drank Caramel by Kusmi Tea
744 tasting notes

goddamn it i can’t believe i just steeped this for 9 min :(

am i right that it would be kinda respectable to dump some out and add water until it’s not bitter? that’s a thing that people do?

…. WAIT WAIT wait. how is it possible that this tea isn’t horribly bitter?!?!?!
i didn’t add water or anything and sure it may not be the best steep of this tea but i swear i am amazed that i can drink it and it’s only slightly more potent than i would like. after 9 minutes!!! how is that even possible?!

this accidental power steep has kinda given me a whole new level of appreciation for this tea. grace under pressure. i’m gonna drink much more of you caramel! cuz now that i’ve seen your inner beauty, i understand you much more.

whatshesaid

I want to like that one more

Shmiracles

i know what you mean whatshesaid. i bought a big tin of it and was like ‘meh’ and gave most of the tin away slowly. but today something clicked! and i’m glad it finally did. now i will appreciate it with a new perspective.
interesting how illusive tea can be sometimes! such a tease.

Angrboda

It didn’t turn horridly bitter because the base is Chinese, and the rule of thumb for the majority of Chinese blacks is that you have to really go out of your way to ruin them. They have very little bitterness and astringency in them.

whatshesaid

Good to know!! How can a person tell if the base is Chinese?

Shmiracles

it says in the description of all their teas really basically “Chinese black tea flavored with caramel”. i just don’t know the differences between teas, but now i’m sure i will remember chinese blacks. and how they like to be abused. ;)
i plan to read some books on tea eventually. so i can learn more. just haven’t quite gotten there yet.
thanks Angrboda

Angrboda

Whatshesaid, you can’t. Not unless they tell you. But if you get an experience like this one where something extremely oversteeped stands up to it and remains drinkable you can make an educated guess that it might be Chinese. :) It seems that most often your average flavoured black has a Ceylon base or some sort of blended base.

Shmiracles, this is one of the major reasons that I prefer Chinese over Indian blacks. Indian teas in particular are often terribly finicky and demanding, whereas I find I can get away with most things when brewing Chinese. Chinese blacks just suit me better. :)
As for really being able to tell the different characteristics between regions, I’m afraid that’s largely a question of experience. Books will help, certainly, because they can give you an idea of what to keep an eye out for, but most of it is paying attention while drinking. (Non-flavoured, obviously, because flavouring can hide the base quite effectively)

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Comments

whatshesaid

I want to like that one more

Shmiracles

i know what you mean whatshesaid. i bought a big tin of it and was like ‘meh’ and gave most of the tin away slowly. but today something clicked! and i’m glad it finally did. now i will appreciate it with a new perspective.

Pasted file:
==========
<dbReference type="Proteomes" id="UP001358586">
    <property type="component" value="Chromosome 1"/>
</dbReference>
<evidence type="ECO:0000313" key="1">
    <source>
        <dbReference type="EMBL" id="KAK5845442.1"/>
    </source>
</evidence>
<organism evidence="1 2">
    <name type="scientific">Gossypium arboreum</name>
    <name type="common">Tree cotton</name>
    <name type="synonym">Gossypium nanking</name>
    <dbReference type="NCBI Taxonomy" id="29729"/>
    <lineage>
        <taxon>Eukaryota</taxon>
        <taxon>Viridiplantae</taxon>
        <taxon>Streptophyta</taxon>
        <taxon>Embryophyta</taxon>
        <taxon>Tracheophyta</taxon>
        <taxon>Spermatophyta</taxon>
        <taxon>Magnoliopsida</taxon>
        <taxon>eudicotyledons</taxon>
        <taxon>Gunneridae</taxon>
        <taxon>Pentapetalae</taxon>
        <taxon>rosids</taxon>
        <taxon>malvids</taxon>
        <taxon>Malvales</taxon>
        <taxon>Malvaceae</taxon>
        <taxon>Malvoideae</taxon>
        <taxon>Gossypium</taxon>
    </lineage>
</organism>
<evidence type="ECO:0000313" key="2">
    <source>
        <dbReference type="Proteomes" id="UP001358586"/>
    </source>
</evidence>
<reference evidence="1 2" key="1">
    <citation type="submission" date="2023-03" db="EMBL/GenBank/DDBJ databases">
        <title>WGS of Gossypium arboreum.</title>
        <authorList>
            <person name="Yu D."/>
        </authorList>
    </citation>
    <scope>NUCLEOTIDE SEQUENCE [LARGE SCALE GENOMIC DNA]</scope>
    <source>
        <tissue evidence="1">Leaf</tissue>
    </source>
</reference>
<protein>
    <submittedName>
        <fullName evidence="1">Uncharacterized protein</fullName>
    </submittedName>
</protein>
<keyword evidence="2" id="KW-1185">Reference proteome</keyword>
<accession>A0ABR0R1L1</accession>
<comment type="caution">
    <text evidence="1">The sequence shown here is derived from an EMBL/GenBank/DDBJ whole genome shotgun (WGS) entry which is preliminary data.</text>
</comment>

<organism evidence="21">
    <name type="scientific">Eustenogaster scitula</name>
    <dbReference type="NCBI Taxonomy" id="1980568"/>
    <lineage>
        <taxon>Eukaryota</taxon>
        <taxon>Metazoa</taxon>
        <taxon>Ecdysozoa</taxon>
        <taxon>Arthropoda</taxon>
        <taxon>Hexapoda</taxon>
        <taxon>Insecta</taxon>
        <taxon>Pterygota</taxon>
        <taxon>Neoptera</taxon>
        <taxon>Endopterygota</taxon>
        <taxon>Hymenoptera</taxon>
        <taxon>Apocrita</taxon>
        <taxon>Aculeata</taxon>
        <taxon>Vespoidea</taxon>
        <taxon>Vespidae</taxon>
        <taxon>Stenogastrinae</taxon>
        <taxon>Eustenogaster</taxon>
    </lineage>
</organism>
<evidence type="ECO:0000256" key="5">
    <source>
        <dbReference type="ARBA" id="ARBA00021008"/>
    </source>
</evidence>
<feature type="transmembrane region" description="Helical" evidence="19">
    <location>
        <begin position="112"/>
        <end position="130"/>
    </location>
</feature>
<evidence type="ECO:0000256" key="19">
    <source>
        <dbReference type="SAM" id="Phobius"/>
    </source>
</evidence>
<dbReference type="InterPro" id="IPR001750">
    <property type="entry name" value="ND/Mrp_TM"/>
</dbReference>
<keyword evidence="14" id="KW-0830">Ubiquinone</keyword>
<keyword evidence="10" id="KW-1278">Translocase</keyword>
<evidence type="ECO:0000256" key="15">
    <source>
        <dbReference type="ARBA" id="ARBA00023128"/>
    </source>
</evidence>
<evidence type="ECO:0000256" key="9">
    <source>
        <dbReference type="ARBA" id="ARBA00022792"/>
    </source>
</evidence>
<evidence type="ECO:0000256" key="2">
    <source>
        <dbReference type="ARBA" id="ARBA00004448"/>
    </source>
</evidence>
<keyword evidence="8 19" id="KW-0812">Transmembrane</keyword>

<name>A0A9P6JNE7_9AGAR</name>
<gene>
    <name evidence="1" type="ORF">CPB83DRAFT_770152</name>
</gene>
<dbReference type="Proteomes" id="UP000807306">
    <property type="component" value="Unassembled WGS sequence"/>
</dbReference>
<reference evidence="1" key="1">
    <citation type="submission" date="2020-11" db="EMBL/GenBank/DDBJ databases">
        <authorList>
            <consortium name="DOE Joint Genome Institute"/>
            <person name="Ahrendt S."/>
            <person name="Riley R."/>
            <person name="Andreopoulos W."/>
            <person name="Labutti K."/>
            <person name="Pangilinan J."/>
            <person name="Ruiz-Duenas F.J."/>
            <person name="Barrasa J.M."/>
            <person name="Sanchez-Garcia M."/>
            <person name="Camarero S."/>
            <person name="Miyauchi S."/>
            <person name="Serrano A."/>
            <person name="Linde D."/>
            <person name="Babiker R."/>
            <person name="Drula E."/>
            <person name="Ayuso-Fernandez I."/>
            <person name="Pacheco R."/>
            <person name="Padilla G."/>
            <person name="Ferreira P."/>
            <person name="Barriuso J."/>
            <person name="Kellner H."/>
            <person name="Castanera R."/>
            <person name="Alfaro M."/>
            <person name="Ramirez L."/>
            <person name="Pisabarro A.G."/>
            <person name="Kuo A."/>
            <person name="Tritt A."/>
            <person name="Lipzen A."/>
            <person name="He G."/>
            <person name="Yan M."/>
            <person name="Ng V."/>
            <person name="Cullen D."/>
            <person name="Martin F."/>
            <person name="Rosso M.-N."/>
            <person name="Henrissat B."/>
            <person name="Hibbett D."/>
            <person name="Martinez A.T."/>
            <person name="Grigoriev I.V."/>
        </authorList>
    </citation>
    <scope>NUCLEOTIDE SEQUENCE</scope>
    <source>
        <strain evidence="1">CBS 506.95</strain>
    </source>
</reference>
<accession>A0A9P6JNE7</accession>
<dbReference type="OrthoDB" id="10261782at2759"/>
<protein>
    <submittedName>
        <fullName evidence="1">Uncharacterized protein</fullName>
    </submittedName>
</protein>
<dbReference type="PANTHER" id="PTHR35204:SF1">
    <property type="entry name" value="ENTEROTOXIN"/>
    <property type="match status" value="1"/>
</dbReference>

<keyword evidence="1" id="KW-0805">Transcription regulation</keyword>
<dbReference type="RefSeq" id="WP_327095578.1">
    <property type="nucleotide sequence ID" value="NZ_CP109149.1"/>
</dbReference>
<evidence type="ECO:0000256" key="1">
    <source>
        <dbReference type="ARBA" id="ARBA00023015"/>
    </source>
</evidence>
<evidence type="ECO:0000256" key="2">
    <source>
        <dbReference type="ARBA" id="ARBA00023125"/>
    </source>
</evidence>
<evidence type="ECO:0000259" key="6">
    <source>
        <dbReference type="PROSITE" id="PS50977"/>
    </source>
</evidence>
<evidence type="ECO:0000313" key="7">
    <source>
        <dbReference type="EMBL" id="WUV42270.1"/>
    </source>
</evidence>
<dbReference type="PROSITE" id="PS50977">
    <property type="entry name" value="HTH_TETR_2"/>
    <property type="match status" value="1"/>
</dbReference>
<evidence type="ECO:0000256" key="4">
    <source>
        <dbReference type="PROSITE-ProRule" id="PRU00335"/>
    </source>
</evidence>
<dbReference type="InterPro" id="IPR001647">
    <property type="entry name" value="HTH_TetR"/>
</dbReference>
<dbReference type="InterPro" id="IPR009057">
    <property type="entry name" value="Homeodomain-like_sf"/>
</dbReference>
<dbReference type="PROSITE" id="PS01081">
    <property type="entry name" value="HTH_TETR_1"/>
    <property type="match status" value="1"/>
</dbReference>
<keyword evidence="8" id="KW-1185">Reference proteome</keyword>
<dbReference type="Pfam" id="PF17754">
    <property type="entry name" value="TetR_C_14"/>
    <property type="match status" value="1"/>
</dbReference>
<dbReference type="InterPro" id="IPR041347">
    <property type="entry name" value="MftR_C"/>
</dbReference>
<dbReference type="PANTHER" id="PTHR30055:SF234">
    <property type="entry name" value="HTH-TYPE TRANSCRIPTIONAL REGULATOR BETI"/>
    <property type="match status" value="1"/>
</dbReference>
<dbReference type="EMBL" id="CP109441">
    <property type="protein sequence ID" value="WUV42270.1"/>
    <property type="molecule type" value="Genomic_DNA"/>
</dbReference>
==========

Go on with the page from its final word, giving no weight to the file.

interesting how illusive tea can be sometimes! such a tease.

Angrboda

It didn’t turn horridly bitter because the base is Chinese, and the rule of thumb for the majority of Chinese blacks is that you have to really go out of your way to ruin them. They have very little bitterness and astringency in them.

whatshesaid

Good to know!! How can a person tell if the base is Chinese?

Shmiracles

it says in the description of all their teas really basically “Chinese black tea flavored with caramel”. i just don’t know the differences between teas, but now i’m sure i will remember chinese blacks. and how they like to be abused. ;)
i plan to read some books on tea eventually. so i can learn more. just haven’t quite gotten there yet.
thanks Angrboda

Angrboda

Whatshesaid, you can’t. Not unless they tell you. But if you get an experience like this one where something extremely oversteeped stands up to it and remains drinkable you can make an educated guess that it might be Chinese. :) It seems that most often your average flavoured black has a Ceylon base or some sort of blended base.

Shmiracles, this is one of the major reasons that I prefer Chinese over Indian blacks. Indian teas in particular are often terribly finicky and demanding, whereas I find I can get away with most things when brewing Chinese. Chinese blacks just suit me better. :)
As for really being able to tell the different characteristics between regions, I’m afraid that’s largely a question of experience. Books will help, certainly, because they can give you an idea of what to keep an eye out for, but most of it is paying attention while drinking. (Non-flavoured, obviously, because flavouring can hide the base quite effectively)

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THAT’S NUMBERWANG!

i have a cat named House Party 3.

i drink my tea plain.

vegan. fine arts major. bass player. runner. yoga do-er. childfree. scifi fan. e-reader fanatic. knitting newb. ADHD club member (ie; all my exclamation points are for realz!!)

i’m always aspiring to read more books.

i don’t care what you say, chamomile is barfaroony.
i’m so over rooibos.
evil hibiscus is evil.

some tea pictures!
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Steepster’s Ultimate Fan Fic Thread!
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i only log each tea i taste once.

!!! SWAPPING !!!

ALWAYS interested in reducing my tea stash, so please ask if you want to swap or sample something! even if it’s just one tea.

every tea in my cupboard is swapable! (at least i TRY to keep it up to date)
every tea i have tried is listed in my rated teas.

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